As the debate rages about the impact of the falling pound on the UK economy, there's little dispute about its effect on dividends. So far it has been wholly positive. In fact, it has triggered a dividend bonanza.
Take your share
Sterling's precipitous plunge since the Brexit referendum on 23 June has sent UK dividends soaring, adding a massive £2.5bn to company payouts in the third quarter alone, according to the latest Dividend Monitor from Capita Asset Services. Better still, there's more to come in Q4.
Capita predicts that 2016 will be a bumper year for dividends, which are set to rise a forecast 6.6% year-on-year to £84.7bn, owing to a combination of foreign exchange gains and the rising number of special payouts. That's a huge amount of money and anybody can take a share, by investing in UK dividend stocks.
High and rising
Justin Cooper, chief executive of Shareholder solutions, part of Capita Asset Services, says UK investors have banked huge windfalls as the pound's fall supercharges UK dividends: "WeestimatethatQ4willseeanothercurrencywindfallofalmost£1.7bn."
The average easy access account pays just 0.43%, according to MoneyFacts, and continues to fall. The FTSE 100, by contrast, now yields a far juicier 3.69%. Dividends aren't just higher, they're also rising.
The 20% devaluation of the pound since Brexit made the biggest contribution to the dividend surge, as dollar- and euro-denominated earnings from multinationals such as Royal Dutch Shell, HSBC Holdings and Marmite-maker Unilever were converted to sterling at far more favourable exchange rates. It made for the largest FX rate effect in any quarter since the financial crisis when the pound plunged from over $2 in 2008 to $1.38 in 2009. Healthy special dividends and a final payment from SAB Miller, which was paid just before the brewer's delayed acquisition by Ab InBev, further boosted the total.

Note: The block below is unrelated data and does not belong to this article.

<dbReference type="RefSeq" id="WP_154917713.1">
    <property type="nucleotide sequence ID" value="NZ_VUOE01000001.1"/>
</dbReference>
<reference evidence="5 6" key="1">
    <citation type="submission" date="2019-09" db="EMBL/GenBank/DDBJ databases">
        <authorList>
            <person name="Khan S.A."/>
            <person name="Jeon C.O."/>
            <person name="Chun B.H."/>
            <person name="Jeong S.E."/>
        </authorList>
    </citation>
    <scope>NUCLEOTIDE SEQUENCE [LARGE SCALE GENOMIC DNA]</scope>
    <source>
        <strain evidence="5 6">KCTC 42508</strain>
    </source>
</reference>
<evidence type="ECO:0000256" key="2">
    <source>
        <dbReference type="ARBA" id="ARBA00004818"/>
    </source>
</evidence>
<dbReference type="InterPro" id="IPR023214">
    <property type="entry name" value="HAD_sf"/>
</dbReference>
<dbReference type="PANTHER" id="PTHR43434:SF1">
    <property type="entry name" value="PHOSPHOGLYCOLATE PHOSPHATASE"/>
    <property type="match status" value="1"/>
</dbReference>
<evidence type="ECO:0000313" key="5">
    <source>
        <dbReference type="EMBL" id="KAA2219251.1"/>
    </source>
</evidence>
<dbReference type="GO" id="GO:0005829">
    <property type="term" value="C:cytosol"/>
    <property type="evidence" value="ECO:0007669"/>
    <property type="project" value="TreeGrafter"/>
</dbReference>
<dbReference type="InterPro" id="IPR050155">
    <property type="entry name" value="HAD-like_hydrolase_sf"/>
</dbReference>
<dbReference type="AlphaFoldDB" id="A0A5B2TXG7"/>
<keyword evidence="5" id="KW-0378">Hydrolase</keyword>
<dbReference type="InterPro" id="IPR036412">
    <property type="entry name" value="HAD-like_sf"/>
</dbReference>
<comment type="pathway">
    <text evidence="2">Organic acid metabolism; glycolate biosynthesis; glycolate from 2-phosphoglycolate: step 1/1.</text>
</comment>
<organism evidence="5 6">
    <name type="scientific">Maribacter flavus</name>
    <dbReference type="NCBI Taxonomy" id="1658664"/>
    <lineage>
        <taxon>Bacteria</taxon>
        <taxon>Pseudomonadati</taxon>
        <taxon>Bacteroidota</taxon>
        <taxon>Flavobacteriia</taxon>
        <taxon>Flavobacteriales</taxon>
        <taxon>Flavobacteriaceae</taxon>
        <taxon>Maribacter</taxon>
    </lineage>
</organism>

It wasn't all good news. Although mining stocks have been booming this year, last year's annushorribilis forced many to cut their dividends or dump them altogether. However, Q3's currency gains more than offset the effects of £2.2bn of cuts, keeping the index as a whole buoyant.
For anybody seeking income, dividends are the only game in town. Although dividend payouts aren't guaranteed, over the long run most companies aim to increase them year after year, allowing you to lock into a rising income stream. If you reinvest those dividends back into the stock for long-term growth, this will generate around two thirds of your long-term investment returns.
Capita's research suggests that investors should look beyond the FTSE 100 as mid-cap FTSE 250 stocks continue to outperform. They rose 4.9% to £2.7bn in the quarter, compared to just 0.9% growth from the top 100. Medium-sized companies tend to grow faster than the blue-chip behemoths, supporting faster dividend growth. They have also avoided headwinds such as weak commodity and oil prices, banking sector uncertainty and supermarket price wars.
The future could be more volatile, especially if company profits are squeezed by Brexit uncertainty, rising pension deficits and global economic uncertainty. Capita forecasts the prospective yield on UK equities will dip slightly to 3.6% but even if they do, they will continue to thrash the income on rival asset classes, such as bonds and cash.
The great dividend bonanza is set to continue - and you can join in!
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Harvey Jones has no position in any shares mentioned. The Motley Fool UK owns shares of and has recommended Unilever. The Motley Fool UK has recommended HSBC Holdings and Royal Dutch Shell B. We Fools don't all hold the same opinions, but we all believe that considering a diverse range of insights makes us better investors.